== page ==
If a home can be back in a livable state with up to $15,000 in repairs, then the state will OK the work and a crew will be sent out to do the work.Will be interesting to see which contractors they hire. Just remember they'll get what they pay for.
The program only covers minor repair work: basic electrical and plumbing inspections; carpet and insulation removal; air conditioning and hot water heater repairs; and installing temporary bathroom fixtures, are among the types of tasks they will consider.
The program will also pay for mini-refrigerators or microwaves to be installed to serve as makeshift kitchen appliances.
Riley said that the state will hire a project manager over the weekend. An estimated four-to-seven general contractors will then be hired, and they are expected to then hire sub-contractors to help with the work.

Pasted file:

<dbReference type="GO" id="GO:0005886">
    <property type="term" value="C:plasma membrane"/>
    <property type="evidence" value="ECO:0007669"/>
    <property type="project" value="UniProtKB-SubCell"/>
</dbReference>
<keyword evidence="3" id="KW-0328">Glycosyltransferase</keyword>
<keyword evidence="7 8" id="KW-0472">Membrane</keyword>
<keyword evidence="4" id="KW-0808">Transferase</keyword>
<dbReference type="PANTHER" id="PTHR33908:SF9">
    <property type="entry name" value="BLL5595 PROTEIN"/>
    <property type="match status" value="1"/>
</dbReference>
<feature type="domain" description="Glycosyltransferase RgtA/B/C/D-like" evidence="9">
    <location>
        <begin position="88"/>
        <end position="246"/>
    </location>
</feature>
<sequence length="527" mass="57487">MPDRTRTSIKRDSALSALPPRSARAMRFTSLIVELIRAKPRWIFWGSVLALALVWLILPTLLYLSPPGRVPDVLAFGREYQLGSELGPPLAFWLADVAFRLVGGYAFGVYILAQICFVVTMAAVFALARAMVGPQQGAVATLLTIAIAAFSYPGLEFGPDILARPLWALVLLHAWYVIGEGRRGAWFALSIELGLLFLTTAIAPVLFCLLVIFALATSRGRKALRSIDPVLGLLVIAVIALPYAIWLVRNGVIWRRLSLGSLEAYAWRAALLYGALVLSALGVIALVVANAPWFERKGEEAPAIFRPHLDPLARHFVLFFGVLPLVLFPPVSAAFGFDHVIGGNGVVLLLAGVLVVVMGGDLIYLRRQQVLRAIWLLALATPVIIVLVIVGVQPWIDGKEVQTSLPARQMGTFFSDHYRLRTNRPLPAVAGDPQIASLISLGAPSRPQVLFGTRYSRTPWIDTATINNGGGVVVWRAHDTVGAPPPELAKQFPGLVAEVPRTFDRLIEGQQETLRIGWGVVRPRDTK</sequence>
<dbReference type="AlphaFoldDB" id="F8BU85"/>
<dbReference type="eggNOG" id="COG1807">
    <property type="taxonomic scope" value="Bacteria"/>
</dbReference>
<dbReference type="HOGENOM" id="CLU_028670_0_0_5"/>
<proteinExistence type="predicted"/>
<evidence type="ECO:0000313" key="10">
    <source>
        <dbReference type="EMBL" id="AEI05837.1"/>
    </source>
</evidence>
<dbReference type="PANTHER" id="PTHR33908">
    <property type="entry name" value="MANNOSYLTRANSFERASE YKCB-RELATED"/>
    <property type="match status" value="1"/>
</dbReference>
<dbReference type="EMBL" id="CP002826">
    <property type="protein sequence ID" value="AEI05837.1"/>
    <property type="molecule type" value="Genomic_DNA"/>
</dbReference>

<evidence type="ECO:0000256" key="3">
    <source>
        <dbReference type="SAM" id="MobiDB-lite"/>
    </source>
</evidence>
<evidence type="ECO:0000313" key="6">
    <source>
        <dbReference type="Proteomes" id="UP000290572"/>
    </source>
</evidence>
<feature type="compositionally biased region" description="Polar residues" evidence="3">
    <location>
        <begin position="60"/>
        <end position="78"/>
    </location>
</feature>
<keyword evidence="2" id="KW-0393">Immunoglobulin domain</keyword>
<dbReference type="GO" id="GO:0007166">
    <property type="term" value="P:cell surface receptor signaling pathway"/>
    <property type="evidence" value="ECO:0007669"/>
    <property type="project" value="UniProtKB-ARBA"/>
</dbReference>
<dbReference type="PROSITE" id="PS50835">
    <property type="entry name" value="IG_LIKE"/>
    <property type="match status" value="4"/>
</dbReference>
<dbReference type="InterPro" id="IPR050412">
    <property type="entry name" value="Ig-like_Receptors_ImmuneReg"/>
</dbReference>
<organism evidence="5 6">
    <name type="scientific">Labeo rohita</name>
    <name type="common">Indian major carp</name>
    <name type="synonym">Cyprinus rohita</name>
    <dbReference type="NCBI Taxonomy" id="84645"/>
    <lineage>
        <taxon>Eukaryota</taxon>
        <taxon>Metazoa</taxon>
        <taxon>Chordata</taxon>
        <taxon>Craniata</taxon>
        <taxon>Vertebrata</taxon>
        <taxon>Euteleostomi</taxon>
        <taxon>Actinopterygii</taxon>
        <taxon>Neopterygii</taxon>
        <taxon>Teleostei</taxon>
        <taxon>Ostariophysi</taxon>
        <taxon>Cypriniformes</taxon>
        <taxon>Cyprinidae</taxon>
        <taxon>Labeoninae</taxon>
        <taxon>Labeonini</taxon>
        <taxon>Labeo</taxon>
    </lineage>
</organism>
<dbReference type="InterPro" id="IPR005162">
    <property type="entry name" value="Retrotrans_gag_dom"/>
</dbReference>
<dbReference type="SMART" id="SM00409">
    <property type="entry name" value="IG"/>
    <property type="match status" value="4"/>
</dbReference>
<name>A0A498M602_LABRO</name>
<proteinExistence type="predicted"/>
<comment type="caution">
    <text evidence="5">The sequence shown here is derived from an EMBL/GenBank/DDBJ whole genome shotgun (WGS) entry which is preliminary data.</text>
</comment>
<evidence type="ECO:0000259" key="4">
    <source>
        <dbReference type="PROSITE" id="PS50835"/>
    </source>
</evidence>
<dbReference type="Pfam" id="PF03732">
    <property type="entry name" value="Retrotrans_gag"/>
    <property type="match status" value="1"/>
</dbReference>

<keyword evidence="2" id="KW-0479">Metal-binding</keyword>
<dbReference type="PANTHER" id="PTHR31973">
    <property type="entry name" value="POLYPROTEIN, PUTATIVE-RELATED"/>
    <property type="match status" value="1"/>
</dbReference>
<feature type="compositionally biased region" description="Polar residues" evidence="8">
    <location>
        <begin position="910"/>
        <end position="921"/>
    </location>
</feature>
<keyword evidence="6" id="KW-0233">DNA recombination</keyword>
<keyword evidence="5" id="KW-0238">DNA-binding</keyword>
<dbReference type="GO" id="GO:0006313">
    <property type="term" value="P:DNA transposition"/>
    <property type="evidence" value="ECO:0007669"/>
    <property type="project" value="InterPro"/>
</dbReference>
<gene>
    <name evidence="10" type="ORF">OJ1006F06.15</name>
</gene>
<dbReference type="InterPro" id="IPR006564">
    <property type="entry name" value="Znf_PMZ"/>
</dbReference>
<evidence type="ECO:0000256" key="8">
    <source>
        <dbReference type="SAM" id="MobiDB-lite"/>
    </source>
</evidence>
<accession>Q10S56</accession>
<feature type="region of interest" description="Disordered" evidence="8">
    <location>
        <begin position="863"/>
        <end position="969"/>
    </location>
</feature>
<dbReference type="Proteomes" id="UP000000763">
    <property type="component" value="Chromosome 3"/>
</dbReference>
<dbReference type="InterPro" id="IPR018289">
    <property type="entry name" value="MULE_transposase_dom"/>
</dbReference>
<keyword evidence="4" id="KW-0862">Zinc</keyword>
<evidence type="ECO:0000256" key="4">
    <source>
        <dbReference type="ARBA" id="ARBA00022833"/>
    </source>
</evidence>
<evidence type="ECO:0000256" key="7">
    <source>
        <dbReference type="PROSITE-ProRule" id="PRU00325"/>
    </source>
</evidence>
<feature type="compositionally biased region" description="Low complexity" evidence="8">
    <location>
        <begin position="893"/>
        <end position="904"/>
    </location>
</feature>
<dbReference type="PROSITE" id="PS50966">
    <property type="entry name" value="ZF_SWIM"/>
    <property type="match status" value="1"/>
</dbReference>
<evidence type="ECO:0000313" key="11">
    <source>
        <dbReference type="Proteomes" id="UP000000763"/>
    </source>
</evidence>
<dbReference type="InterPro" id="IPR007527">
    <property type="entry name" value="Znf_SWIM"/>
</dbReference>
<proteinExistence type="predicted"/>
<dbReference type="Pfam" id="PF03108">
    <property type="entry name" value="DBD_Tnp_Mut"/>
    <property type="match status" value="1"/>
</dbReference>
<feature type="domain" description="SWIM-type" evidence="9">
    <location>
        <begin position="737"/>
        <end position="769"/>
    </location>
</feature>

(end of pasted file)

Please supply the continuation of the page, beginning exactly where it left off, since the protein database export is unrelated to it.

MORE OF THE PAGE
But the program didn't come without complaints.
Stories soon popped up in the New York Post, New York Daily News and the Staten Island Advance with reports of "shoddy" repairs through the program.
All of them featured people complaining that government-funded repairs had left their homes with potentially dangerous conditions and in desperate need of additional fixes.